The conference was structured with four presentations, all tied to specific portions of the request for proposal (RFP) documents to ensure contractors completely understand the proposal requirements:

  • Kathleen Achord, Contracting Division, provided an overview of the solicitation.
  • Kanwal Nain and Louis Martinez, Services Section of Construction-Operations Division, discussed the performance work statement, the portion of the RFP detailing the services the contractor is required to perform.
  • Melody Ciulo, Contracting Division, discussed price/cost.
  • And Michael Graham, Contract Administration Branch, detailed the instructions, conditions and notices to bidders and the basis of award.


Achord told offerors that they must complete all submissions accurately and follow the instructions “to the letter” in the government’s request for proposal.

“The three most critical sections of the solicitation are Section C, the performance work statement; Section L, which tells offerors what to address in their proposals and how to submit proposals; and Section M, which tells offerors how proposals will be evaluated,” Achord said.

The performance work statement requires the contractor to perform scheduled preventive maintenance, checks and services; maintenance and repair services; and systems and infrastructure support services, including alterations and minor construction. Nain and Martinez emphasized the diversity of the O&M service requirements.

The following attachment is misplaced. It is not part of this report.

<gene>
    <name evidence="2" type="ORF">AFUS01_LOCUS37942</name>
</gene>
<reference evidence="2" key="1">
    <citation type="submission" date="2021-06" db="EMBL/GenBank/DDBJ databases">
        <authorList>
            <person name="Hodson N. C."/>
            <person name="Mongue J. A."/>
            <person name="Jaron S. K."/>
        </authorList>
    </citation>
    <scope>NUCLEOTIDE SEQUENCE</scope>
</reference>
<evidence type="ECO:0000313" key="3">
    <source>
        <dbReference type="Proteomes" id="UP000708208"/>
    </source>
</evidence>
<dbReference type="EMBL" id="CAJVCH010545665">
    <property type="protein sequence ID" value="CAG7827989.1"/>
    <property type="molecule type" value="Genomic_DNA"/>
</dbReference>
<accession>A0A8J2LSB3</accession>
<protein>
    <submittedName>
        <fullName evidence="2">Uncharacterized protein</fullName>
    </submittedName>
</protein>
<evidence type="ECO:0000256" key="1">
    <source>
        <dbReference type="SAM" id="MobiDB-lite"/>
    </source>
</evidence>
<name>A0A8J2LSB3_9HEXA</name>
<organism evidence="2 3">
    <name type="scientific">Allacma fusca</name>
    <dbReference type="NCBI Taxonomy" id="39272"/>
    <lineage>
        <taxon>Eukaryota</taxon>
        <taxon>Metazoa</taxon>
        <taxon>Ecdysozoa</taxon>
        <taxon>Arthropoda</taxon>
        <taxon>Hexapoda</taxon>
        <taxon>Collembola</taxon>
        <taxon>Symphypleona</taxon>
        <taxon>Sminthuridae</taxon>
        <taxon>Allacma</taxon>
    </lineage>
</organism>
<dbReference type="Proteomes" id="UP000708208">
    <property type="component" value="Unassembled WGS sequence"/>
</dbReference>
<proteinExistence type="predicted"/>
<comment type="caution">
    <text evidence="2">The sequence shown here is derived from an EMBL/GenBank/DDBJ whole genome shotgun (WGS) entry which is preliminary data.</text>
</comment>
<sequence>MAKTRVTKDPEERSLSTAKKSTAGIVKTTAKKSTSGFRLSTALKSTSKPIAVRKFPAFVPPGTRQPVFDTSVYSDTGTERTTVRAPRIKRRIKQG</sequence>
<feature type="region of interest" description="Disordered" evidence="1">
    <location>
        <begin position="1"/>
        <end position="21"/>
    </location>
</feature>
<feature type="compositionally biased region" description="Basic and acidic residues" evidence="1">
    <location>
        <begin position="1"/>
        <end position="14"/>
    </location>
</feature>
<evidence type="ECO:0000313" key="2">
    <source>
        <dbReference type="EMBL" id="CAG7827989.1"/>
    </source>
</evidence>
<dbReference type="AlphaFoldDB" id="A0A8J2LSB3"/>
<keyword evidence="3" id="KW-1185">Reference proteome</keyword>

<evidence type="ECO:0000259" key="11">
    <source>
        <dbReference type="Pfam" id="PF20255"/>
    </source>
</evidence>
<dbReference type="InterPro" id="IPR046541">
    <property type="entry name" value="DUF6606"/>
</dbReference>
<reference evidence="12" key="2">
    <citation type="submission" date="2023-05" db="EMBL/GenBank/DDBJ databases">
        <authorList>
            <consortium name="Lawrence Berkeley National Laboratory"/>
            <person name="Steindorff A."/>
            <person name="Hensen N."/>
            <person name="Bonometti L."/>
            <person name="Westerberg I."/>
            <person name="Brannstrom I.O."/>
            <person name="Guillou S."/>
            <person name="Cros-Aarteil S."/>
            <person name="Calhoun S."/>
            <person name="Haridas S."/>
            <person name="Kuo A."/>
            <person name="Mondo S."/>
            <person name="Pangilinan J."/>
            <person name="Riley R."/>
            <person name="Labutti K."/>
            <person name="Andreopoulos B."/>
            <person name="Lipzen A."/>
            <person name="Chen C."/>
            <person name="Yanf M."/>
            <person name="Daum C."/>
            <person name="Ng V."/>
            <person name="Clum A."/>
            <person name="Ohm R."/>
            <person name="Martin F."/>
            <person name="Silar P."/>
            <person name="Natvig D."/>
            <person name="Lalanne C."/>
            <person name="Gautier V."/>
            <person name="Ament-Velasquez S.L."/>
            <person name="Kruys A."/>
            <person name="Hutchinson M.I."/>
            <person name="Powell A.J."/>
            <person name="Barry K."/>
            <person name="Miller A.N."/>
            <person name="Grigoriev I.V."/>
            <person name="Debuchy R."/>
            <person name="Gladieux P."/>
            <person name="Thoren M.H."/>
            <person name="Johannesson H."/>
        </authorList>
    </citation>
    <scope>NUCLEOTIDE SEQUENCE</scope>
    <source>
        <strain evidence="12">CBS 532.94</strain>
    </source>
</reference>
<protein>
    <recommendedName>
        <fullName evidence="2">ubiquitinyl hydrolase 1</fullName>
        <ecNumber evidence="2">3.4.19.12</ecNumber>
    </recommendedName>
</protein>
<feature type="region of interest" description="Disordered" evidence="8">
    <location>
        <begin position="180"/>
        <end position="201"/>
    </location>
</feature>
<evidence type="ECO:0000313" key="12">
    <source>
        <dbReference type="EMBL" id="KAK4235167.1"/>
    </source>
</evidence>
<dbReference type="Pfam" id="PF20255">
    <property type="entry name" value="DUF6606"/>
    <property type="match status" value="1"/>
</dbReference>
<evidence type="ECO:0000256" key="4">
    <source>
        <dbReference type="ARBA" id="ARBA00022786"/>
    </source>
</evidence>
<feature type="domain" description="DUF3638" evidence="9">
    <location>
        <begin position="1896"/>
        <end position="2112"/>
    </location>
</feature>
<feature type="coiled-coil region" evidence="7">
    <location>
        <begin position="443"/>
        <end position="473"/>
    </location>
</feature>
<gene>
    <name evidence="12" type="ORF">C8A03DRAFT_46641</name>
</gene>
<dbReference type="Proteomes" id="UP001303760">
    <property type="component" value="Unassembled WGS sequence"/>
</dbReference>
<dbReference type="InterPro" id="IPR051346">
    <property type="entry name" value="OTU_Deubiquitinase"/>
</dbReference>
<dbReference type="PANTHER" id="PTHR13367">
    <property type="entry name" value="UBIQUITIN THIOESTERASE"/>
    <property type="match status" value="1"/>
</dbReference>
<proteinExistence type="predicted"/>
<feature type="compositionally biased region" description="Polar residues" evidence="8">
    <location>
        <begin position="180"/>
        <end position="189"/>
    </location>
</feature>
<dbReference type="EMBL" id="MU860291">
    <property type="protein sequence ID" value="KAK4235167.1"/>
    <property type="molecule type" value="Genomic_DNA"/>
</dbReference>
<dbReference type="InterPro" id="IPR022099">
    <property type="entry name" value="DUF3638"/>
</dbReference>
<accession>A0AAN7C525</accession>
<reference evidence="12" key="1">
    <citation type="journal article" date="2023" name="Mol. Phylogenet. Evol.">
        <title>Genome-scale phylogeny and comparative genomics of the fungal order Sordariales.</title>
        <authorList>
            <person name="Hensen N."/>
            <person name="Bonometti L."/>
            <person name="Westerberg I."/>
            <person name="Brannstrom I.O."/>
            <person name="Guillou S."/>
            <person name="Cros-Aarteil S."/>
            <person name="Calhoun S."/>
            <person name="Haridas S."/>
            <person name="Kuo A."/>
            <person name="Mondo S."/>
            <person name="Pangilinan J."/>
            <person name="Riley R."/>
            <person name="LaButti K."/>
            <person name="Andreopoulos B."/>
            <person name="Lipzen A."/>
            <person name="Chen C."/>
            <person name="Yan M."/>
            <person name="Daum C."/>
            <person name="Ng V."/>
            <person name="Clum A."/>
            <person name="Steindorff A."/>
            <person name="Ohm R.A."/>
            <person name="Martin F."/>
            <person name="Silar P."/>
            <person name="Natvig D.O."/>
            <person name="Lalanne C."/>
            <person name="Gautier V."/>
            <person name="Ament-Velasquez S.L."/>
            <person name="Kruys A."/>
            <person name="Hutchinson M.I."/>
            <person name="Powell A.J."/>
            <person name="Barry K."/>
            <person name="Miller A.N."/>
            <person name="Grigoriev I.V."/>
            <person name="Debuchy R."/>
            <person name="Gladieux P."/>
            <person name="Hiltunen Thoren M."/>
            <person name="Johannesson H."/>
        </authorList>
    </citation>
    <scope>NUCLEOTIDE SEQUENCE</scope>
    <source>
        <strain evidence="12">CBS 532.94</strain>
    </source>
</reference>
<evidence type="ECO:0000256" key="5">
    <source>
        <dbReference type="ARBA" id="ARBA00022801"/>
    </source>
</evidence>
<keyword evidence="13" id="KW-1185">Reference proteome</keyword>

“These are independent solicitations, with the work located throughout various provinces and in multiple locations,” Martinez said. “The package has an extensive list of diagrams. You will be called on to service facilities ranging from an entire base to a single checkpoint.

The ANSF sites and facilities in Northern Afghanistan may differ significantly from their counterparts in Southern Afghanistan.” Martinez also emphasized the training requirement for ANSF engineering personnel. “The contract has a requirement that supports the capacity development program through the provision of on-the-job vocational training. The training portions contribute to the goal of empowering the host nation and building sustainable outcomes.”

Contractors will train ANSF personnel in O&M procedures, quality inspections, fire and safety, disaster response, work order processing, mechanical and electrical, carpentry, plumbing, air conditioning and other trades.

Nain said that security is another factor that varies throughout the country.